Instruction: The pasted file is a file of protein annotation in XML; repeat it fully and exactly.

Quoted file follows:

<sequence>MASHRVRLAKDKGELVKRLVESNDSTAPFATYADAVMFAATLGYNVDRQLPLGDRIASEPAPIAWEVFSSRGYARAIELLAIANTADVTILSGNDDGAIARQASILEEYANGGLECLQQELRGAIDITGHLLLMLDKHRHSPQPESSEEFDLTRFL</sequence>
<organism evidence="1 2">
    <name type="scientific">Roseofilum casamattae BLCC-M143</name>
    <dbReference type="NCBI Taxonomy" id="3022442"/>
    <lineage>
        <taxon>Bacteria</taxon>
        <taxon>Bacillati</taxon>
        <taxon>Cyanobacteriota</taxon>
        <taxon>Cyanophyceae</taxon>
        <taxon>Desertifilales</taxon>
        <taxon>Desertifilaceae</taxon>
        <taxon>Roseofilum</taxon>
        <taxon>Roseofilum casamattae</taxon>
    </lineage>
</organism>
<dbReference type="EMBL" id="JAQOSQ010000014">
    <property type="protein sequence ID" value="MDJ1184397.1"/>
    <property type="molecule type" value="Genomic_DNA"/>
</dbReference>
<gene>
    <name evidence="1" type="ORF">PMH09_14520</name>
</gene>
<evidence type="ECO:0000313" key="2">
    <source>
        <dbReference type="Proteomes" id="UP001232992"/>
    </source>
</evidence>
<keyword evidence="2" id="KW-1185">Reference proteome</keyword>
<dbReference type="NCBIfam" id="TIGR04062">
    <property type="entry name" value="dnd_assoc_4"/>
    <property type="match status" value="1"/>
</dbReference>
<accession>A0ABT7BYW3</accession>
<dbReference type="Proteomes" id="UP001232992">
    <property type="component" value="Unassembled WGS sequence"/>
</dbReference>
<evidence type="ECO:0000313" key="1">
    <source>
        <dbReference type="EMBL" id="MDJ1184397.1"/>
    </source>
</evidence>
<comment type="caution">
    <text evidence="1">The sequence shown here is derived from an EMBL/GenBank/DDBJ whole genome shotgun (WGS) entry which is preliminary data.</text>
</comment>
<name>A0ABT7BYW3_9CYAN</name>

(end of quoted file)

<sequence>MASHRVRLAKDKGELVKRLVESNDSTAPFATYADAVMFAATLGYNVDRQLPLGDRIASEPAPIAWEVFSSRGYARAIELLAIANTADVTILSGNDDGAIARQASILEEYANGGLECLQQELRGAIDITGHLLLMLDKHRHSPQPESSEEFDLTRFL</sequence>
<organism evidence="1 2">
    <name type="scientific">Roseofilum casamattae BLCC-M143</name>
    <dbReference type="NCBI Taxonomy" id="3022442"/>
    <lineage>
        <taxon>Bacteria</taxon>
        <taxon>Bacillati</taxon>
        <taxon>Cyanobacteriota</taxon>
        <taxon>Cyanophyceae</taxon>
        <taxon>Desertifilales</taxon>
        <taxon>Desertifilaceae</taxon>
        <taxon>Roseofilum</taxon>
        <taxon>Roseofilum casamattae</taxon>
    </lineage>
</organism>
<dbReference type="EMBL" id="JAQOSQ010000014">
    <property type="protein sequence ID" value="MDJ1184397.1"/>
    <property type="molecule type" value="Genomic_DNA"/>
</dbReference>
<gene>
    <name evidence="1" type="ORF">PMH09_14520</name>
</gene>
<evidence type="ECO:0000313" key="2">
    <source>
        <dbReference type="Proteomes" id="UP001232992"/>
    </source>
</evidence>
<keyword evidence="2" id="KW-1185">Reference proteome</keyword>
<dbReference type="NCBIfam" id="TIGR04062">
    <property type="entry name" value="dnd_assoc_4"/>
    <property type="match status" value="1"/>
</dbReference>
<accession>A0ABT7BYW3</accession>
<dbReference type="Proteomes" id="UP001232992">
    <property type="component" value="Unassembled WGS sequence"/>
</dbReference>
<evidence type="ECO:0000313" key="1">
    <source>
        <dbReference type="EMBL" id="MDJ1184397.1"/>
    </source>
</evidence>
<comment type="caution">
    <text evidence="1">The sequence shown here is derived from an EMBL/GenBank/DDBJ whole genome shotgun (WGS) entry which is preliminary data.</text>
</comment>
<name>A0ABT7BYW3_9CYAN</name>